Fiction is obliged to stick to possibilities. Truth isn't.

The much anticipated Volume I of the Autobiography of Mark Twain was set to publish on November 15, 2010, but was released slightly early. It is available for sale now.
The autobiography was dictated by Clemens during the last years of his life, it is not arranged in any particular order, but it is the dictation of a wandering mind. One of his dying wishes, which was honored for the most part, was that his autobiography not be published until 100 years after his death. He wanted to be able to speak with brutal honesty about his life and didn't want to implicate people or their family members. Clemens died in coincidence with Halley's Comet in 1910, marking this year, 2010, a 100 years later.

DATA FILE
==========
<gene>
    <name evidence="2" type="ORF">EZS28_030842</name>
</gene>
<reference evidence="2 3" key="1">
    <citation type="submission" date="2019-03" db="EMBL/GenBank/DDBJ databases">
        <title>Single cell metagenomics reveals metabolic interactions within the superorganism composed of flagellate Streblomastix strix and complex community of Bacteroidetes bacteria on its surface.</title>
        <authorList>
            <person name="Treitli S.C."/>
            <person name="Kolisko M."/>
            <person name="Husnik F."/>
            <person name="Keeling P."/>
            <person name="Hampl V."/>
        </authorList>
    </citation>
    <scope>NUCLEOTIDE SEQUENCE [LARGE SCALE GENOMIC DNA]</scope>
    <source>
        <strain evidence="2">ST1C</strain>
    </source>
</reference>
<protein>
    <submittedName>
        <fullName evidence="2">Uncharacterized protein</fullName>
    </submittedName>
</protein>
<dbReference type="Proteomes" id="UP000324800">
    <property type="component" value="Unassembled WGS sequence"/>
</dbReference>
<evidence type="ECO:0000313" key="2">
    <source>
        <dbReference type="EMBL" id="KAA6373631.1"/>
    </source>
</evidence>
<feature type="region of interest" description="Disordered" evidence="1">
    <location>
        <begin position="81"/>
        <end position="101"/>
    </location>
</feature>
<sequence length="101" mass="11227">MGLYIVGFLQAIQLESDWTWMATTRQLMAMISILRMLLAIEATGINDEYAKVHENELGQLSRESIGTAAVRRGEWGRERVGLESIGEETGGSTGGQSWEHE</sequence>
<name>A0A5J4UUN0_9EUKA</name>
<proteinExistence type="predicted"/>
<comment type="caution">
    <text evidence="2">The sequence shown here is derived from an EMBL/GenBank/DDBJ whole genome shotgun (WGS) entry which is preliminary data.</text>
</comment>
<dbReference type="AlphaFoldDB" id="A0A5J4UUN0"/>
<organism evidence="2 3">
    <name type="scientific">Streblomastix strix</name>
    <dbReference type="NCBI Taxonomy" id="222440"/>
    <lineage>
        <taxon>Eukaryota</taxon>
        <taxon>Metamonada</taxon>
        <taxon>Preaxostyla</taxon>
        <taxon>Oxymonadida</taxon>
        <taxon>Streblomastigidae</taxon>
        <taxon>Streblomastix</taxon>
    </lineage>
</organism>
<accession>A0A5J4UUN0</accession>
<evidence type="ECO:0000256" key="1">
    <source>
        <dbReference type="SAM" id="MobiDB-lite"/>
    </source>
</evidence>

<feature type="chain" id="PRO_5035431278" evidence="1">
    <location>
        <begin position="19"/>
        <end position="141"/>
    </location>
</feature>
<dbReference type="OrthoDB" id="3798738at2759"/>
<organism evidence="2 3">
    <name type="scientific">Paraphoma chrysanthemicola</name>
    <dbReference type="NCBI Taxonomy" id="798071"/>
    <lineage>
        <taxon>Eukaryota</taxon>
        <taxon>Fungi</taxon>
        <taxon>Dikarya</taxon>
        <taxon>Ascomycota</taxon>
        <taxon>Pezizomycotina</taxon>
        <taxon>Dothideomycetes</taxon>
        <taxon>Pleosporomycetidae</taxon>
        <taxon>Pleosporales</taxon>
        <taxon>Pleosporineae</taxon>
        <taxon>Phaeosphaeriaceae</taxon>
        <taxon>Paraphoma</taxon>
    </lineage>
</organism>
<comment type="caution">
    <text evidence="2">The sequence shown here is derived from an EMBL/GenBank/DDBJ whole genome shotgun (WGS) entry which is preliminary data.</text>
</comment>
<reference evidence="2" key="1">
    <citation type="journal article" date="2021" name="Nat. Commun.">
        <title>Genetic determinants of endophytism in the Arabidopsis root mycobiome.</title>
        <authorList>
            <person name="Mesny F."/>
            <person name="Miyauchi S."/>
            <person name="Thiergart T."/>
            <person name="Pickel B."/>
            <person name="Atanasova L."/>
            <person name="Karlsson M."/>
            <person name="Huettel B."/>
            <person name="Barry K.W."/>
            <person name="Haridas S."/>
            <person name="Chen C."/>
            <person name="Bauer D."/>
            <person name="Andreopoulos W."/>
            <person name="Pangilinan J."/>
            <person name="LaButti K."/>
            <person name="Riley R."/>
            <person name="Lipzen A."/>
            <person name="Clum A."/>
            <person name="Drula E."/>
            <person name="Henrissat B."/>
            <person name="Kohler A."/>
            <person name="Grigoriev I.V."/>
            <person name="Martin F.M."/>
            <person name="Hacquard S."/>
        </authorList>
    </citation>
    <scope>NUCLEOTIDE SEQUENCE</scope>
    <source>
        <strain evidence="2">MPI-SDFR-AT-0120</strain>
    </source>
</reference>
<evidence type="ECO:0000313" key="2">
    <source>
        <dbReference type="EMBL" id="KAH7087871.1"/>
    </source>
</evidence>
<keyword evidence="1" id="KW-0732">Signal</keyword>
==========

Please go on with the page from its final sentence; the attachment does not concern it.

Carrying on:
In the next few days and weeks many "Twain-iacs" will eagerly begin the plunge into volume of I of his autobiography. The volumes (three in total) are set to be around half a million words. Will the public emerge from these works with completely altered perceptions of Clemens and his beloved books?
According to this New York Times article, people might not like what they find about Clemens and his political opinions when they read the autobiography. Will Clemens lose some of his luster in his attempt at being honest?

1 comment:

Pete said...

I suspect the flag-wavers will (implausibly, irrationally) accuse him of being un-American.